India’s cotton production is estimated to decline by around 10-15% during the current cotton season of 2015-16 (ending September 2016). The Cotton Association of India (CAI), the apex trade body in its last estimate in April this year pegged the cotton output for the season at 341.5 lakh bales (of 170 kg each), 10.8% below the previous year’s production of around 382 lakh bales. In its earlier estimate in December 2015, CAI had estimated a crop size of 362 lakh bales for the current season.
The Cotton Advisory Board (CAB), under the Union ministry of textiles in its latest estimate in February this year has estimated a production 352 lakh bales for 2015-16 as against its previous estimate of 365 lakh bales in November 2015. United States Department of Agriculture(USDA) in its February estimate has estimated the Indian cotton production at 27.8 million bales of 480 lb each or 355 lakh bales of 170 kg each. On the other hand, the Union agriculture ministry had in September 2015 forecast cotton output at 335 lakh bales for the current cotton season. Some of the trade observers are of the view that the cotton production for the current season will restrict to around 330 lakh bales, a drop of around 15%.
This is the second consecutive year when the cotton production will witness a decline. This follows country’s cotton production growing for the successive five years starting 2009-10 when the production rose to 305 lakh bales from 290 lakh bales year before. The cotton production touched an all time high of 398 lakh bales in 2013-14.
Apart from drought like situation in some cotton-growing areas, the lower crop estimate is mainly due to damage caused to the crop in the northern region (Punjab, Haryana and Rajasthan) as also Gujarat on account of pest attacks (white-fly and pick bollworm) this year. “Pest attacks coupled with weak monsoons has been the prime reason for this downfall. Hopefully, we are going to have good rains this time round as per the forecast made by the Met department,” says Dhiren Sheth, president, CAI. The association expects output in the northern zone for 2015-16 to decline to 41 lakh bales from 53.5 lakh bales a year ago, while the south zone (Andhra Pradesh, Tamil Nadu and Karnataka) is likely to register a production of 106.5 lakh bales against 118.7 lakh bales. Production in the central zone, which includes Gujarat, Maharashtra and Madhya Pradesh, is pegged at 188 lakh bales (204.5 lakh bales).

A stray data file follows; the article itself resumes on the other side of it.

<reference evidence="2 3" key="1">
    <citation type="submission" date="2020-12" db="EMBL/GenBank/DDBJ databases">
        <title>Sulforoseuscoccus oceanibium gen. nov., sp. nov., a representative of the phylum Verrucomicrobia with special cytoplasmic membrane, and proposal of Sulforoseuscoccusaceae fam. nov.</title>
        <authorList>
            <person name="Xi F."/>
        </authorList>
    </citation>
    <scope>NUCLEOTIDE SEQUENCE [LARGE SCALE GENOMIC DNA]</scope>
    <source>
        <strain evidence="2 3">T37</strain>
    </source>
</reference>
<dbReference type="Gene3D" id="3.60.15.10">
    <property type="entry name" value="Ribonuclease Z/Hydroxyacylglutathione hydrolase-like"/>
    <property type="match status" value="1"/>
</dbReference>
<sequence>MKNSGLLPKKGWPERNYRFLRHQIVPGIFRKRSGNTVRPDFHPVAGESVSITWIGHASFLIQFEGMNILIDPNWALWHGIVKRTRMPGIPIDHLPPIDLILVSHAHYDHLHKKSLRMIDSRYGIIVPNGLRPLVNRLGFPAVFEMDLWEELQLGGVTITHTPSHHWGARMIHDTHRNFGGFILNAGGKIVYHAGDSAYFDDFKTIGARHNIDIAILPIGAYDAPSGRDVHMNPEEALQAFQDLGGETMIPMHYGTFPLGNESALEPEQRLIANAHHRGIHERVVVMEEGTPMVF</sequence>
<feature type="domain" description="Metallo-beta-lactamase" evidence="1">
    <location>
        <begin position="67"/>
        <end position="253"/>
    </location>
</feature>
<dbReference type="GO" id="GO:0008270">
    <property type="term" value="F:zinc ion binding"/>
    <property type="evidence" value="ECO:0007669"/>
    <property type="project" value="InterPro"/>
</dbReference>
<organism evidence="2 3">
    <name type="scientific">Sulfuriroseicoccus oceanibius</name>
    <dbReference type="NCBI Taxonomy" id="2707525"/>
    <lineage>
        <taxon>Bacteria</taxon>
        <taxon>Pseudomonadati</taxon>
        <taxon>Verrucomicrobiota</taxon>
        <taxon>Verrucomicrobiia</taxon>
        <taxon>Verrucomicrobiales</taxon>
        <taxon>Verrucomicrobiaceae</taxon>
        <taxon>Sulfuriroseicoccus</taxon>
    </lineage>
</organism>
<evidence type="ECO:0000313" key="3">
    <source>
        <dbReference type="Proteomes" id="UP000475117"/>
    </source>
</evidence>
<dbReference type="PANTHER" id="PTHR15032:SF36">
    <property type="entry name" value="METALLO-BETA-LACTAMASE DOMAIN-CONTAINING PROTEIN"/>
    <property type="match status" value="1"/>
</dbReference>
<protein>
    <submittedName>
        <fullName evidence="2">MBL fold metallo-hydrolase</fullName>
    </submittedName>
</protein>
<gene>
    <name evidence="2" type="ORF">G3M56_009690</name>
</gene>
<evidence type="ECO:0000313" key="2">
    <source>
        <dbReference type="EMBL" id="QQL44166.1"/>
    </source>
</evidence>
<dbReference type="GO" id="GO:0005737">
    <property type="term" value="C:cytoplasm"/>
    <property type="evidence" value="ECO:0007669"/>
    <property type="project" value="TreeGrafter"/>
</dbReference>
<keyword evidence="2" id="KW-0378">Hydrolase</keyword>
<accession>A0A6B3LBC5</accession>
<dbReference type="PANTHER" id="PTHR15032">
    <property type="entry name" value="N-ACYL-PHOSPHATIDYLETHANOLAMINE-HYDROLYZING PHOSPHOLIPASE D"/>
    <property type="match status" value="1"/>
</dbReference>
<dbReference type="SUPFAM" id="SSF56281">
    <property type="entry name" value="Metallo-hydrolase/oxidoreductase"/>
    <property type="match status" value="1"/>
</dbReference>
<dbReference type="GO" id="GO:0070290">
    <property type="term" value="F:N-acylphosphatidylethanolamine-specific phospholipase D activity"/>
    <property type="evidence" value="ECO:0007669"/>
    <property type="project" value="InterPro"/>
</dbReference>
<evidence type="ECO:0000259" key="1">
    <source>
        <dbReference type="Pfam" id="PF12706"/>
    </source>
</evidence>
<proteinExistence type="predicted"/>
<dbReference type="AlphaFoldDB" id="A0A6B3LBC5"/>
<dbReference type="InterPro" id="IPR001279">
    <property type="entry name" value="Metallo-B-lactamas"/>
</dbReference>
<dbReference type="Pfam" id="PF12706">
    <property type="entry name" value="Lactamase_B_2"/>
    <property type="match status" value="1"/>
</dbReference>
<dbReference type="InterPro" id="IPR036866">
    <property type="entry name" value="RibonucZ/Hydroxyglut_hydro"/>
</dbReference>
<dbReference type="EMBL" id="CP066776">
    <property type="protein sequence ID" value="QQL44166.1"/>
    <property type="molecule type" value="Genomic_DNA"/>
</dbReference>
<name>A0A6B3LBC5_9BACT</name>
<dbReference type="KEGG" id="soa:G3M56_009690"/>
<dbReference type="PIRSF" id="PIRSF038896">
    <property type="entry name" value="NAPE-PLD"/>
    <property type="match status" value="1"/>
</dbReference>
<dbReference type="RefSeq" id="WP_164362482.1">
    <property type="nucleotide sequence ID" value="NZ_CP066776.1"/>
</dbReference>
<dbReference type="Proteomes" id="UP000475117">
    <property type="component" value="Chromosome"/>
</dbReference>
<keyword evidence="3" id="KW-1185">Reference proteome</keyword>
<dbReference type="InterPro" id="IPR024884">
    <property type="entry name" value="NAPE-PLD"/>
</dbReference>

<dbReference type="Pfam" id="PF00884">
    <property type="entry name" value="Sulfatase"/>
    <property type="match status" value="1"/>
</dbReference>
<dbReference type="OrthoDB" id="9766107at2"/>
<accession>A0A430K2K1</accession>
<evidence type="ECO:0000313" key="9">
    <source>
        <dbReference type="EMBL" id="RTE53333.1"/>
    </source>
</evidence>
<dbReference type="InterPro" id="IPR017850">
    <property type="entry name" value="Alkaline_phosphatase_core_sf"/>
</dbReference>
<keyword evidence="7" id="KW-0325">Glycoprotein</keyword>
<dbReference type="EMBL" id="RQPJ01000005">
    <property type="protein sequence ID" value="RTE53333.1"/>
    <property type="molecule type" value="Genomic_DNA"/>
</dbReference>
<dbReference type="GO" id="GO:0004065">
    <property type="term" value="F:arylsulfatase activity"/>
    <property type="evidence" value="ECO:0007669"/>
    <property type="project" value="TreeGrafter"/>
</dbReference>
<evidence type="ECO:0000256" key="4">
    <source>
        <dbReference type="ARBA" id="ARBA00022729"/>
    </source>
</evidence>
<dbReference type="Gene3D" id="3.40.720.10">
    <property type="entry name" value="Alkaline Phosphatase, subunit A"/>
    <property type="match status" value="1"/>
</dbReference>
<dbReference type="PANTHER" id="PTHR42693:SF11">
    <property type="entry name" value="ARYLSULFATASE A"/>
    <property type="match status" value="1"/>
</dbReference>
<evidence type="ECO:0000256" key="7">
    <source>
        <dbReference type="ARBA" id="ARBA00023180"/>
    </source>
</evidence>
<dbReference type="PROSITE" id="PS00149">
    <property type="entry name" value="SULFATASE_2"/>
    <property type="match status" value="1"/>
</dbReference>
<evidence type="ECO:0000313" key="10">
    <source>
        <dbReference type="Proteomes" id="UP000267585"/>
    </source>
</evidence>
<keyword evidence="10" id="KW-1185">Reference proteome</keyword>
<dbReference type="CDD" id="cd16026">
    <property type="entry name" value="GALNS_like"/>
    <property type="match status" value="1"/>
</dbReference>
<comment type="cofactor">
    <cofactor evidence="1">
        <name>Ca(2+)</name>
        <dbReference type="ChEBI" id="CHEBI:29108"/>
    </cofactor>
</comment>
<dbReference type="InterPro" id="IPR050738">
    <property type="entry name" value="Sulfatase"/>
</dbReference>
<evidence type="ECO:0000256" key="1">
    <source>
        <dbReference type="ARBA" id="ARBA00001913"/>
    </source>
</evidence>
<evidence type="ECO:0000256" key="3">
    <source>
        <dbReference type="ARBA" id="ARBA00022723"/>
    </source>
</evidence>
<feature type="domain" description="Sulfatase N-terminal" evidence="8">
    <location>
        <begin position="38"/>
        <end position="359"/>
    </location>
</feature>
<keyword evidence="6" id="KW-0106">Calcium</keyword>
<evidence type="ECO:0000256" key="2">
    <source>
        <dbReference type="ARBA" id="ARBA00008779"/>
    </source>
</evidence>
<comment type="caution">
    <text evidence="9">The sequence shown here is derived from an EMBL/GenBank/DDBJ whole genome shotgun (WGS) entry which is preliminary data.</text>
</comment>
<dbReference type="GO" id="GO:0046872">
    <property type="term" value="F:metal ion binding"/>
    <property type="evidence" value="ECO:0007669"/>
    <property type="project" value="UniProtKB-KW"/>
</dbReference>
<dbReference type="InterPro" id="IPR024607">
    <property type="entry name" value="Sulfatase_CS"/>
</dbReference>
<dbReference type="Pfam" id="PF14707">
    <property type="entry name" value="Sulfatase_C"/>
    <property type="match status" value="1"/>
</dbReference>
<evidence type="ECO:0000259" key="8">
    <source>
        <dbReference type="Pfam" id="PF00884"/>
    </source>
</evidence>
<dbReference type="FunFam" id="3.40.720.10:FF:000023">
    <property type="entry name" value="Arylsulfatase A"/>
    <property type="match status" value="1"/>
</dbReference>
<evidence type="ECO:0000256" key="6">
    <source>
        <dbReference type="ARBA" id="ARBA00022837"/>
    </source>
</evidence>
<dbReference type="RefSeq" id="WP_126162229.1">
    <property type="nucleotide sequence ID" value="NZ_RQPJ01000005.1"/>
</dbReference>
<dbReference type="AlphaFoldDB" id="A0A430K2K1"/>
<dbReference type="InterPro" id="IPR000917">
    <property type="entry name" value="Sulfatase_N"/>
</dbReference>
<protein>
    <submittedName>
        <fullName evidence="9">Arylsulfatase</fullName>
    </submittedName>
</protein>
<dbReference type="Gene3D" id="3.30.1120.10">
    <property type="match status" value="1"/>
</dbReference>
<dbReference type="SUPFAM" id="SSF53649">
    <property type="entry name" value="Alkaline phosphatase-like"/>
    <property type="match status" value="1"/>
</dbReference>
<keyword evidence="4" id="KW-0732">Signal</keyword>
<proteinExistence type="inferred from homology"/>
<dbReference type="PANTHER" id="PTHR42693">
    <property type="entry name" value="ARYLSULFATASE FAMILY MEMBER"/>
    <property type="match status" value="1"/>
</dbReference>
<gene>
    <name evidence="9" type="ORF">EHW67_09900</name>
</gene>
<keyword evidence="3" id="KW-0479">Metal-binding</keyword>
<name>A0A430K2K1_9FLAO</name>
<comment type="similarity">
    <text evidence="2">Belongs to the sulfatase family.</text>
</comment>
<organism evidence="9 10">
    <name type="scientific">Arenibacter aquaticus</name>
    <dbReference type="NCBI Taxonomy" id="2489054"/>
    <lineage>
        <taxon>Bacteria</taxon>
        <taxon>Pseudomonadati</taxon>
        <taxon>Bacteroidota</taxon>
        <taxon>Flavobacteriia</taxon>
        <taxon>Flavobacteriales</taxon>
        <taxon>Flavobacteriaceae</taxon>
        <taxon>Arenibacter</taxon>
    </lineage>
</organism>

The projected balance sheet drawn by CAI for 2015-16 pegs total supply at 429.10 lakh bales, while domestic consumption is seen at 305 lakh bales, thus leaving an available surplus of 124.10 lakh bales.
Cotton export is expected to drop by over 10% to 60 lakh bales in current year ending September due to rise in domestic prices which have made the natural fibre uncompetitive in the global market. The country had exported 6.7 million bales in the 2014-15. Major export destinations include Bangladesh, Pakistan and Vietnam. The domestic cotton prices have increased by Rs 1,000 per candy in the last few days to Rs 34,000-35,000 per candy following downward estimates. “Besides, ginners and traders are also holding on to their stocks as they believe that sales at this point will not be remunerative due to weight loss (during dry summer season cotton loses weight due to less moisture content). This firmness will only be noticed till the new crops start coming into the market,” says Shirsh Shah of Bhaidas Cursondas & Co, a Mumbai-based cotton trader.
Meanwhile, looking at the recent damage incurred due to pest attacks, the government is planning to promote cultivation of indigenous cotton varieties. Though the productivity of native varieties is lower by 15-20% as compared to Bt cotton, these are less susceptible to pest attacks. Currently more than 95% of cotton acreage is under Bt cotton. India has the largest acreage under cotton in the world. In 2013-14, the acreage under cotton in the country was 11.9 million hectares. It went up by about 8 per cent to 12.8 million hectares during 2014-15. However, during 2015-16, the acreage dipped to 11.9 million hectares on account of lower realisation of value by cotton farmers during 2014-15 compared to other competing crops. However, with the focus now shifting on producing more and more food crops, there is not much scope for further expansion of acreage of cotton acreage in India.
Naturally therefore the thrust has to be on increasing productivity. Though India has made significant progress in terms of productivity, the level is well below the world average.